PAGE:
James Neuliep and Kendall Speten-Hansen hypothesised that there would be significant negative correlations between ethnocentrism and the way speakers with non-native accents are socially perceived. To test this, they recruited 93 male and female undergraduate students and randomly assigned 46 of them to an experimental group and 47 to a control group. All participants were native speakers of English.

In the experiment, participants in both groups completed a Generalized Ethnocentrism scale test to see how ethnocentric they were. This included rating on a 5-point scale items such as ‘‘My culture should be the role model for the world’’ and ‘‘I have little respect for the values and customs of other cultures’’.

Then, both groups watched a video of the same male speaker talking for 12 minutes about a non-controversial topic – the benefits of exercise. The videos were identical in every way except for the accent of the speaker. In the film viewed by the experimental group, the speaker had a non-native accent, and in order to try and reduce stereotypical judgments, this accent was left ambiguous, with no detectable regional, ethnic, or national associations. The speaker viewed by the control group spoke with a standard American accent. In both videos, the speaker wore the same clothes, spoke in the same location, at the same pace, and used the same number of gestures.

After viewing the video, participants were asked to complete tasks designed to assess their perception of how attractive the speaker was, and how credible and like themselves he was.
To rate speaker credibility, participants used 7-point semantic scales including scales asking about expertise (for example, a scale between “Qualified” and “Unqualified”) and character (for example, scales such as ‘‘Reliable-Unreliable’’ and ‘‘Honest-Dishonest’’).

Speaker attractiveness was assessed using 7-point scales testing for social, physical, and task attraction. The latter refers to the perception that someone is competent, trained, and qualified to perform a job. To assess attractiveness, participants had to rate items such as ‘‘I think he could be a friend of mine’’, ‘‘I find him physically attractive’’ and ‘‘I have confidence in his ability to get the job done’’.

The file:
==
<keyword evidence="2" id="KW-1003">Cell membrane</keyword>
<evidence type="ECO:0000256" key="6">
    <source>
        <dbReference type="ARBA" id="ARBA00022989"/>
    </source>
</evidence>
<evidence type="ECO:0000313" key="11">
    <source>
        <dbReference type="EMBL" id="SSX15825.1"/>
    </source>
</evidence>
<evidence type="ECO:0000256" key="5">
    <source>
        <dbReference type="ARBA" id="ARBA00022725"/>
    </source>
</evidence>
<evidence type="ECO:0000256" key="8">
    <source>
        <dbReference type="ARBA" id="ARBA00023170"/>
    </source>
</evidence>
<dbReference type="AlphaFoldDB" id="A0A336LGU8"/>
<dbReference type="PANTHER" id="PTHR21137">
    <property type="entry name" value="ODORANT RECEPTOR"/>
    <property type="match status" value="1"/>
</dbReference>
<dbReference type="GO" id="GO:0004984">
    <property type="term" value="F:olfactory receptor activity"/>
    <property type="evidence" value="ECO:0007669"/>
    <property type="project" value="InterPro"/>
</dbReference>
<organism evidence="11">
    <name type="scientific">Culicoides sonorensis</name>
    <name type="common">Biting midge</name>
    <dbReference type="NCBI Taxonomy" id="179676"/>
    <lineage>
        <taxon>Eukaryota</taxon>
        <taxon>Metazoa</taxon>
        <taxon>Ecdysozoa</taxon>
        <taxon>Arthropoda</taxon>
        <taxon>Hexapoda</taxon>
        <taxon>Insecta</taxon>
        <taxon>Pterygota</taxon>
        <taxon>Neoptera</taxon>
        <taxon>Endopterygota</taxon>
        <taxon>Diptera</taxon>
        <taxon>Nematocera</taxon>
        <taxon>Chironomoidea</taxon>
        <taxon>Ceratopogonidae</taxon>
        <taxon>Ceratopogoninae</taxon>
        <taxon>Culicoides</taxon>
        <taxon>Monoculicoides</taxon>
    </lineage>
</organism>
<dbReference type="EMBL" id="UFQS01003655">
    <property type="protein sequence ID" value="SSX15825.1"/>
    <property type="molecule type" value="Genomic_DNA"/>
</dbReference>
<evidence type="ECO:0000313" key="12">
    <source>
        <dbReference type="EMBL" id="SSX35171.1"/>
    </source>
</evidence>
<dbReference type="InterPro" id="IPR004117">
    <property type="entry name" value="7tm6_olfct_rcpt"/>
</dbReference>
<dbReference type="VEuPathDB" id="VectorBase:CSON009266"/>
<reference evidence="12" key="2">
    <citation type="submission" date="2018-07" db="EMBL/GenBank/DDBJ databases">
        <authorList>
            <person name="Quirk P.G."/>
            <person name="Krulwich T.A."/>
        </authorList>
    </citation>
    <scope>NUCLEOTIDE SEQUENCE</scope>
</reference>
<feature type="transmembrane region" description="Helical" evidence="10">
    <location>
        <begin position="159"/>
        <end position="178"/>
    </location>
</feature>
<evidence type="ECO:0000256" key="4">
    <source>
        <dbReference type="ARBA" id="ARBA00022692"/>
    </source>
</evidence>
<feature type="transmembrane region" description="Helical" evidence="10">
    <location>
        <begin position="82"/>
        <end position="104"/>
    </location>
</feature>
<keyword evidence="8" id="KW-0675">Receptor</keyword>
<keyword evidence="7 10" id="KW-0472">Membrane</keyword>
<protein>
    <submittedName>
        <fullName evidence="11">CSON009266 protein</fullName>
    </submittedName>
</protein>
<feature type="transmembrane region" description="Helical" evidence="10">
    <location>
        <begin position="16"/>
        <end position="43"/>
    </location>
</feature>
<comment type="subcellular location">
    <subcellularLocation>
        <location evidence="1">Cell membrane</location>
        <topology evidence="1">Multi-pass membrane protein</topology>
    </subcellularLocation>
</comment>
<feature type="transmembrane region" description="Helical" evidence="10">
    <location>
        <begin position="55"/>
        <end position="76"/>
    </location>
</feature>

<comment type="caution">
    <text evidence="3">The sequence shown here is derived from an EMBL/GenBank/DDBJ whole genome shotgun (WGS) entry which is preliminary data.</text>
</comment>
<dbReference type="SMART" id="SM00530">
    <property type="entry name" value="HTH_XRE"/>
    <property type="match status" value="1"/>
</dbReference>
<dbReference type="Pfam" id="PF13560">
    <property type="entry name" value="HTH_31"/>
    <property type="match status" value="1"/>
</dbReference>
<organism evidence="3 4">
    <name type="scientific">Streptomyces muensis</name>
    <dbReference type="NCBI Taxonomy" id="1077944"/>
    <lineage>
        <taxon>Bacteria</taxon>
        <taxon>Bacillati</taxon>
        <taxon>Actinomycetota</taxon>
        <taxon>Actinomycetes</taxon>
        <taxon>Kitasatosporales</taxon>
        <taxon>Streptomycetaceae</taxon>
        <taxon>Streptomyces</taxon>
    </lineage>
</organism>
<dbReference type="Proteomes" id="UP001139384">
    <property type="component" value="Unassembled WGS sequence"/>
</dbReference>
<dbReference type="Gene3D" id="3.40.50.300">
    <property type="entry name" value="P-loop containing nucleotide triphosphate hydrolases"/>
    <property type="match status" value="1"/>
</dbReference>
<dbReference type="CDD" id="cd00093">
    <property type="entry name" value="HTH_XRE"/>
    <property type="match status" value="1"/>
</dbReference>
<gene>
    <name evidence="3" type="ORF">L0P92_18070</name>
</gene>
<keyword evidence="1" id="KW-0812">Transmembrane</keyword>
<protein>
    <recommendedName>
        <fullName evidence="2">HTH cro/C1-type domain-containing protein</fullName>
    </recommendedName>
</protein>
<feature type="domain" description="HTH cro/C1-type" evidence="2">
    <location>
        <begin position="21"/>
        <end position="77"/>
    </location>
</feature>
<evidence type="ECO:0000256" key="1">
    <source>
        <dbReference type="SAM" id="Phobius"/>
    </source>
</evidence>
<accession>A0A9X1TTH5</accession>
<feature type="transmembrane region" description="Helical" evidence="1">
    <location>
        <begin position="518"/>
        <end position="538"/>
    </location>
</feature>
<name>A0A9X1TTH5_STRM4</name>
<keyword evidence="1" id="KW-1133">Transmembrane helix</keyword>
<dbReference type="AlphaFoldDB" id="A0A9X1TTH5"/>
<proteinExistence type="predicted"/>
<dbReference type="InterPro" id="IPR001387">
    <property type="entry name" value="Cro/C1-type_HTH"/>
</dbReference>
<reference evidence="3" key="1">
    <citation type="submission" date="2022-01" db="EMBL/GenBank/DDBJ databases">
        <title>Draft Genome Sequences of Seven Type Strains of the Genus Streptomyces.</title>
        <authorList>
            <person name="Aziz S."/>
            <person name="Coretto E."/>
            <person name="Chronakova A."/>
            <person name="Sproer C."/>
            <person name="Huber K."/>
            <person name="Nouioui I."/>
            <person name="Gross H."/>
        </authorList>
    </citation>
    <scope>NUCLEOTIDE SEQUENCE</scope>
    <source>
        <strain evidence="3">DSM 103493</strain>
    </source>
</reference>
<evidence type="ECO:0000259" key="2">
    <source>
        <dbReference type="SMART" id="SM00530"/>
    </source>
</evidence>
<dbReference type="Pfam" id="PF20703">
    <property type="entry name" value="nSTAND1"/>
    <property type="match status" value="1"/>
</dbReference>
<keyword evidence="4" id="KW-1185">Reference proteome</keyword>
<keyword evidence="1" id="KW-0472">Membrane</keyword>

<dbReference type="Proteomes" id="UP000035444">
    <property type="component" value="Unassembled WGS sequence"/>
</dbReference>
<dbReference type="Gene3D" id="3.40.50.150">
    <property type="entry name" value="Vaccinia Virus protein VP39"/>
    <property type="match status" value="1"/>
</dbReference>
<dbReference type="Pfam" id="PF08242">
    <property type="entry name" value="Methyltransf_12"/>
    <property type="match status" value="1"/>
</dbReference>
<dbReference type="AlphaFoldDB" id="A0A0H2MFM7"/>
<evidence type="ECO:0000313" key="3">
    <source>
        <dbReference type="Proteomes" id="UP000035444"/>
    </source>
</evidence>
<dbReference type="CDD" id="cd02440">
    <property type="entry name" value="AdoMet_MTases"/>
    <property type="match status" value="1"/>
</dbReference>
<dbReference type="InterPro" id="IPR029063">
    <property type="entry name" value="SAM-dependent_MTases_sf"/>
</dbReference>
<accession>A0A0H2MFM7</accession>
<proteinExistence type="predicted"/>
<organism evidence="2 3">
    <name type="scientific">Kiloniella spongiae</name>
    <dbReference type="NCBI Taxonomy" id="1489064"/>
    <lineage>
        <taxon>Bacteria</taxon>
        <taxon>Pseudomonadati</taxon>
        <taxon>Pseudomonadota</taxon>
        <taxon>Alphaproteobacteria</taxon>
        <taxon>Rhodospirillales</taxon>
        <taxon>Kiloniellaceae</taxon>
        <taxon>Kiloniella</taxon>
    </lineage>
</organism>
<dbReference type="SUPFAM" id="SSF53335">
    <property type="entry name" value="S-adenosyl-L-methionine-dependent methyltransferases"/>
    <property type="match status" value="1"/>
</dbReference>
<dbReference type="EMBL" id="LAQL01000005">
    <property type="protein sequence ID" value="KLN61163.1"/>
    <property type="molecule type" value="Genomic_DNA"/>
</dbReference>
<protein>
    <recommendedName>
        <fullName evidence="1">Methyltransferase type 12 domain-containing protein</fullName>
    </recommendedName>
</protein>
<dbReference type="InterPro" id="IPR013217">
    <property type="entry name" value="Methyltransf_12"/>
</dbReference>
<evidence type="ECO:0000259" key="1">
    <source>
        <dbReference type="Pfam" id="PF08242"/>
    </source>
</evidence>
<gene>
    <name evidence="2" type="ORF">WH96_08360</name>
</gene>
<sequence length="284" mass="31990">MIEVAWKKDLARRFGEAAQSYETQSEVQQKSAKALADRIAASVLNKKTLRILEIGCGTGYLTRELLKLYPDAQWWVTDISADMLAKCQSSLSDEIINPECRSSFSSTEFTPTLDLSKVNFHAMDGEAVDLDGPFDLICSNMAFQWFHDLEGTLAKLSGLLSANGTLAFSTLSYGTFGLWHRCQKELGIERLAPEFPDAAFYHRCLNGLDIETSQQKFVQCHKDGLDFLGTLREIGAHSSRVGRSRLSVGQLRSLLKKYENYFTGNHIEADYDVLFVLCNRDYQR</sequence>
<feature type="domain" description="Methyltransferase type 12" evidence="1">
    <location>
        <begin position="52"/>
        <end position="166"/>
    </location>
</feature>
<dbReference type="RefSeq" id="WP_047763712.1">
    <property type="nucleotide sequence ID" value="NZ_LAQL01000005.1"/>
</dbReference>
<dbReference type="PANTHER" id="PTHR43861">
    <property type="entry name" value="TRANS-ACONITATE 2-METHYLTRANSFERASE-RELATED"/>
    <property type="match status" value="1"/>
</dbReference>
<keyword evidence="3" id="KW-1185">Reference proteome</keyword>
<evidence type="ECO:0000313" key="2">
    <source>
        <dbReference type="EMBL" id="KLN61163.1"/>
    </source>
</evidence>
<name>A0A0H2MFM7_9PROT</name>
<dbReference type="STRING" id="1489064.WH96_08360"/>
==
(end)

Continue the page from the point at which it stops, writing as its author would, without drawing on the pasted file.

Perceived homophily (how like the participant the speaker was judged to be) was also assessed by a 7-point semantic scale, where participants were asked to rate items such as ‘‘The Speaker is: Like me-Unlike me’’ and ‘‘The Speaker is: Of similar status to me-of different status to me’’.

As predicted, for the experimental group ethnocentrism was negatively and significantly correlated with perceptions of the speaker’s physical, social, and task attractiveness, his credibility, and perceived homophily. Moreover, this bias is not binary but continuous; the more ethnocentric a participant was, the lower their ratings of the non-native accented speaker’s attractiveness, credibility, and homophily. However, when presented with a speaker with a standard American accent, ethnocentrism played little to no role in the way that the speaker was socially perceived.

The findings are important because previous research has shown that credibility, attractiveness and homophily are three of the most significant social perceptions we make about others, affecting the interpretation of what a person says.  What a non-native speaker is interpreted as saying, then, can depend on the ethnocentricity of their interlocutor.
Neuliep, James W. & Kendall M. Speten-Hansen (2013) The influence of ethnocentrism on social perceptions of nonnative accents. Language & Communication 33:167–176

This summary was written by Danniella Samos